Table of contents
About this book
This volume is about migration across South Asia and the complex negotiation of borders by people and the states in the process. A border is understood as a form of demarcation, but it also opens up the flow of people, goods, and ideas of legality and illegality. Borders are dynamic and dyadic in the interface of state and non-state actors involved in border operations. Consequently, transborder movement becomes a complex web involving concerns of security, trade, militancy, and questions of citizenship, along with discourses of ghettoisation, belonging and otherness. Since the mid-20th century, the South Asian region has witnessed growing social and political instability and breakdown of regional cooperation. In this context, the volume casts a wide, interdisciplinary lens across South Asia and discusses economic migration as well as forced migration due to persecution and natural disasters. It looks at how understandings of ‘territoriality’ and ‘border’ become blurred due to increasing transborder migration in the region: how states in South Asia address transborder movements at both policy level and on the ground; and how borderlands become spaces for illegal trade and informal economy in South Asia and for negotiations between states and refugees on identity and citizenship.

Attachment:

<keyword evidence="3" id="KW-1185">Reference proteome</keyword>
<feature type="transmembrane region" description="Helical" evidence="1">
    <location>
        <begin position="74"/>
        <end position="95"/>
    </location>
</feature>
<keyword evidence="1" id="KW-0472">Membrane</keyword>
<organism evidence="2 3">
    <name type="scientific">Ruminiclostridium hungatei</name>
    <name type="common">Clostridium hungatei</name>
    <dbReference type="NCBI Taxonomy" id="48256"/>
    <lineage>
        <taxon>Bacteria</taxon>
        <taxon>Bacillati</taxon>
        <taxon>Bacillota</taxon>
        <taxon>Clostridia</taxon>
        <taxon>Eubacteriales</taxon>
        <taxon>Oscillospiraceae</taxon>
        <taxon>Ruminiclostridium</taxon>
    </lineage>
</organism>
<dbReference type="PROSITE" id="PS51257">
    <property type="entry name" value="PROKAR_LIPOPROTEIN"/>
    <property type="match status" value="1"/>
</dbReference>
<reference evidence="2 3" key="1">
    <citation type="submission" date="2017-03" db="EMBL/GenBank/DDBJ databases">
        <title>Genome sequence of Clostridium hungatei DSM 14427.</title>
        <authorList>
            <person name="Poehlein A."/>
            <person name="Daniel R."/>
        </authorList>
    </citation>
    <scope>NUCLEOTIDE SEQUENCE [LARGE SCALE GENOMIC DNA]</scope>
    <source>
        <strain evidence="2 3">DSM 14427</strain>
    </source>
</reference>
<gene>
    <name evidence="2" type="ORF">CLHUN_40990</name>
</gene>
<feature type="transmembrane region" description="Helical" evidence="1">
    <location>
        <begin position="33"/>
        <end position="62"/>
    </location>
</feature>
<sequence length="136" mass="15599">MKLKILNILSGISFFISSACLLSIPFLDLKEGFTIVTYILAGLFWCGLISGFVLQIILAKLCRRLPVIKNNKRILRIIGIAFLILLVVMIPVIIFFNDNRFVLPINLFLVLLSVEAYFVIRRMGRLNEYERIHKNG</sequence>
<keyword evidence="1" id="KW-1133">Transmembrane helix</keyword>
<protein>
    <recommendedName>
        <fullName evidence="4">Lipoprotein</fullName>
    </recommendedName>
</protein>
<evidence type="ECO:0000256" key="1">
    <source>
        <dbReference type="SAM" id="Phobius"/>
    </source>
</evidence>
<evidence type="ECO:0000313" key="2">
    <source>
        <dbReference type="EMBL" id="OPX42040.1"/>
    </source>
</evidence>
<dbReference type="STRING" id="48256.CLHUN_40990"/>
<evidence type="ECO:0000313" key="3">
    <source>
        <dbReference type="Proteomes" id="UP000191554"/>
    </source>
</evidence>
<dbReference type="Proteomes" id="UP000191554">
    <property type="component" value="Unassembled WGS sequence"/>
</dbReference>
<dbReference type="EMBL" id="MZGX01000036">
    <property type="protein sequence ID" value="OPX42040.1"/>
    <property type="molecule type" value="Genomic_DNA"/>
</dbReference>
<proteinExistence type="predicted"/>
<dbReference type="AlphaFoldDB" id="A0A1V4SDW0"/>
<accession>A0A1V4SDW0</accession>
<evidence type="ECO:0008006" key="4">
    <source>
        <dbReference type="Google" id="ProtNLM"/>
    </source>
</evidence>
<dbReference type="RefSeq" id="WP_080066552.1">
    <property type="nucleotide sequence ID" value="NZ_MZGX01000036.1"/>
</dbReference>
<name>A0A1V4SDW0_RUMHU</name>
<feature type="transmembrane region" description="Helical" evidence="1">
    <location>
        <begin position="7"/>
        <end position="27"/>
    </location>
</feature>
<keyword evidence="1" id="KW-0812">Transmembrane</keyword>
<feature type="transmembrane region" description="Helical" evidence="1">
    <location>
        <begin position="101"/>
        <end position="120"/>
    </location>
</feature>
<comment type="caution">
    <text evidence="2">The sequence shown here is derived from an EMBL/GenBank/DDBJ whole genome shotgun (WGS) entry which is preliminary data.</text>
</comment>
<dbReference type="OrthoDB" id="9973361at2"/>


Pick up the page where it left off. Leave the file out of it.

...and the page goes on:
This highly topical volume is for a wide group of scholars and students interested in South Asia, ranging from sociology, anthropology, political science, history, to interdisciplinary fields like migration studies, peace and conflict studies, and development studies.